A 47-year-old man presented to our clinic with a complaint of near blur, especially at the computer. He reported a 15-year history of type 2 diabetes with poor control of his blood sugar. He was taking insulin, metformin, and liraglutide injection (Victoza, Novo Nordisk) for his diabetes, and the beta blocker carvedilol for hypertension. His last exam was 2 years ago at a different clinic. Entering acuities were 20/20 OD and 20/25- OS.


Dilated retinal examination revealed multiple scattered dot-blot hemorrhages in his right eye, exudates near the macula, and areas suspicious for intraretinal microvascular abnormalities (IRMA). OCT was normal with no evidence of diabetic macular edema (DME). The patient’s left eye revealed multiple dot-blot hemorrhages with minimal exudates, a prominent area of venous beading inferonasal to the optic nerve head, and likely IRMA nasal to the optic nerve head (Main Figure). OCT revealed mild center-involved DME (Inset).

<p>(Photo captured using the Eidon TrueColor Confocal Scanner (CenterVue))</p>

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(Photo captured using the Eidon TrueColor Confocal Scanner (CenterVue))

The patient was diagnosed with severe nonproliferative diabetic retinopathy (NPDR) in each eye, worse in the left eye. Our retinal service confirmed the diagnosis. A series of intravitreal anti-VEGF injections was recommended for the patient’s left eye, followed by the same for his right eye. A second referral was sent to primary care to help obtain tighter control of his blood sugar.


Ranibizumab (Lucentis, Genentech) and aflibercept (Eylea, Regeneron) are both indicated for the treatment of all forms of diabetic retinopathy (DR) in patients with or without DME. In the RISE and RIDE studies, between 37% and 39% of patients treated with monthly ranibizumab had a 2-step or better improvement in their DR versus 4% to 7% in the sham treatment arm. A subsequent post hoc analysis demonstrated that 78% of patients with moderately severe or severe NPDR had greater than a 2-step regression in DR.1,2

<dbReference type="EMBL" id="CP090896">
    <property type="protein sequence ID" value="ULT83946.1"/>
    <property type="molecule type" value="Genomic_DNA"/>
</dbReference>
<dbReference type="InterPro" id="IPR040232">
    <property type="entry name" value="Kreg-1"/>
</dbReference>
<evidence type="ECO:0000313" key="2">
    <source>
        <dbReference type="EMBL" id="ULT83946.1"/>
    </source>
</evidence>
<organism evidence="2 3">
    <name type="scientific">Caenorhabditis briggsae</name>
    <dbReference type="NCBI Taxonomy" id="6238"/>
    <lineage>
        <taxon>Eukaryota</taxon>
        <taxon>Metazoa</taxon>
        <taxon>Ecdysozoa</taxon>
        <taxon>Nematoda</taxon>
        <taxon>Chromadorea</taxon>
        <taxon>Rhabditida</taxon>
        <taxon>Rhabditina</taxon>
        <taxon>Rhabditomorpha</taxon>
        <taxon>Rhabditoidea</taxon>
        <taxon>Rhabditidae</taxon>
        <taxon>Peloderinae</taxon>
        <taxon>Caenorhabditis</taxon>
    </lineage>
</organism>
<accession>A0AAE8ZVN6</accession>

The PANORAMA study evaluated aflibercept in patients with severe or moderately severe NPDR.3 At 100 weeks, 62% of patients treated every 16 weeks achieved a 2-step or greater improvement in DR versus 13% in the sham group.4 Additionally, fewer patients treated with aflibercept progressed to PDR over 52 weeks.


Severe NPDR can be diagnosed using the 4-2-1 rule: dot-blot hemorrhages in all four quadrants, venous beading in two or more quadrants, or marked IRMA in one or more quadrants. Based on information regarding anti-VEGF injections for patients with moderately severe to severe NPDR, this level of retinopathy should be referred to a retina specialist to consider treatment.

Chief, Optometry, Sepulveda VA, North Hills, California
Professor, Southern California College of Optometry at Marshall B. Ketchum University, Fullerton, California
Member, Modern Optometry Editorial Advisory Board
Financial disclosure: Speakers Bureau or Advisory Board (CenterVue, Genentech, Regeneron)